A. decurrens is also known for the production of wattle gum. According to Maiden (1889), the tree yields copious gum during the summer months and was used to make jelly-like confection; its gum has also been used as a substitute for gum arabic (Macmillan et al., 1991). A. decurrens produces medium to abundant quantities of pollen during good flowering seasons as a potential source of bee forage (Clemson, 1985). Seeds have a high oil content with potential for use as a 'drying oil' (Subba Rao, 1959). Leaves have also been used for green manure production (Webb et al., 1984), though A. decurrens is not known for its fodder value in Australia.
Uses ListTop of page
- Boundary, barrier or support
- Shade and shelter
- Soil improvement
Wood ProductsTop of page
- Building poles
Sawn or hewn building timbers
- Exterior fittings
Similarities to Other Species/ConditionsTop of page
Prevention and ControlTop of page
Due to the variable regulations around (de)registration of pesticides, your national list of registered pesticides or relevant authority should be consulted to determine which products are legally allowed for use in your country when considering chemical control. Pesticides should always be used in a lawful manner, consistent with the product's label.No literature describing the cultural, chemical or mechanical control of A. decurrens were found. However, Henderson (2001) reports that research work in South Africa is currently investigating the potential of seed feeding insects as biological control agents. ARC (2003) report that Melanterius maculatus (Curculionidae) was released in South Africa in 2003 as a biological control agent against A. decurrens, however, the degree of control provided is unknown. Hill et al. (2000) provide details of trials in New Zealand using Bruchophagus acaciae (Hymenoptera: Eurytomidae). Seed destruction of A. decurrens by this species was less successful than in A. dealbata and A. baileyana.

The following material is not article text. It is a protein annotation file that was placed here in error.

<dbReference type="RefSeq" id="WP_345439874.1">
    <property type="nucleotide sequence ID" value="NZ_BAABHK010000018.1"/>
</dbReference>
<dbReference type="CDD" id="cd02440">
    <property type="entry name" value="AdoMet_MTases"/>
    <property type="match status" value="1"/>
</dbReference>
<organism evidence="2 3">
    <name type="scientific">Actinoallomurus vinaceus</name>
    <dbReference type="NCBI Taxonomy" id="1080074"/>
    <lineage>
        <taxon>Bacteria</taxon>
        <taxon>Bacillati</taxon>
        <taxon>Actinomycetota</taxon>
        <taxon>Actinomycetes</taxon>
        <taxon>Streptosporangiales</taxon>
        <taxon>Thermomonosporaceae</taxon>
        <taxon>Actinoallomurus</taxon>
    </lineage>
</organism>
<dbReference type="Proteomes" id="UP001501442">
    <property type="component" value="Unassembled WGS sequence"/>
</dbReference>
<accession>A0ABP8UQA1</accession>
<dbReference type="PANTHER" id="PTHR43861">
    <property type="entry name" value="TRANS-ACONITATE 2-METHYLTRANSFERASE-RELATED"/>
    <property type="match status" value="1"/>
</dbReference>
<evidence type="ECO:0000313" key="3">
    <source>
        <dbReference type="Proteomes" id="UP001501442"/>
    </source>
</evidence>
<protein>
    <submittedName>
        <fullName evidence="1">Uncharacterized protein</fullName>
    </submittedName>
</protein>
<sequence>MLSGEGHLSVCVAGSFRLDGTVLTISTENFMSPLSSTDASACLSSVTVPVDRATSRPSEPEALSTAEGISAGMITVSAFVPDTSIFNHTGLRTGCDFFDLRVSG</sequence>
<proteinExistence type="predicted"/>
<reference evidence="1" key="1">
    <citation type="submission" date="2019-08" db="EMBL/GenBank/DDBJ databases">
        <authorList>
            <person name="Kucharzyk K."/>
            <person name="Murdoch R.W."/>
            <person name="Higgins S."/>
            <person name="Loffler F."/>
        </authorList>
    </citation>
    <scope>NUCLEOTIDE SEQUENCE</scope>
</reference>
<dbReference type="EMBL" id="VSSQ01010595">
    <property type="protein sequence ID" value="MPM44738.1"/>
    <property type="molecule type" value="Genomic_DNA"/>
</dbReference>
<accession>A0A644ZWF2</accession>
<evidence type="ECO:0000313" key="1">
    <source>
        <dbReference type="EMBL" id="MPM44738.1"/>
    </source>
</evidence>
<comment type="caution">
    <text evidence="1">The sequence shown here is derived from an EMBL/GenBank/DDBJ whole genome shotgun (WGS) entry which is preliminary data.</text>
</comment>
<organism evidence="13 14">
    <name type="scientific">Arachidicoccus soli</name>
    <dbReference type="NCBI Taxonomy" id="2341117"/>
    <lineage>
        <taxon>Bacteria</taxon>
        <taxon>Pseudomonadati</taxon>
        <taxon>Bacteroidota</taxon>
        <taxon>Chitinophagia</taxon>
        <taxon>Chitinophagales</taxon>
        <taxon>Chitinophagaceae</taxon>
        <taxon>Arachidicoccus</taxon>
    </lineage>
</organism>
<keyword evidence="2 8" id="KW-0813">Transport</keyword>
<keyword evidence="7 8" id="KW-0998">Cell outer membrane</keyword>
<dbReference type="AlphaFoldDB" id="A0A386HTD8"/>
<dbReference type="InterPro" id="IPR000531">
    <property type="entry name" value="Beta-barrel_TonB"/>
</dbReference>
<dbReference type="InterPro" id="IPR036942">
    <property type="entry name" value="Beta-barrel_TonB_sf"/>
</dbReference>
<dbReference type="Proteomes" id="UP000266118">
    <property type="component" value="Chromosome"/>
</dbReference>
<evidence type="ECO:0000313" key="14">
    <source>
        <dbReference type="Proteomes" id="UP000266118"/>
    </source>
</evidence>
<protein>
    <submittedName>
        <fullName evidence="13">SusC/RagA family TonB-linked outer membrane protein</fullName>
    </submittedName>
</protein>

ReferencesTop of page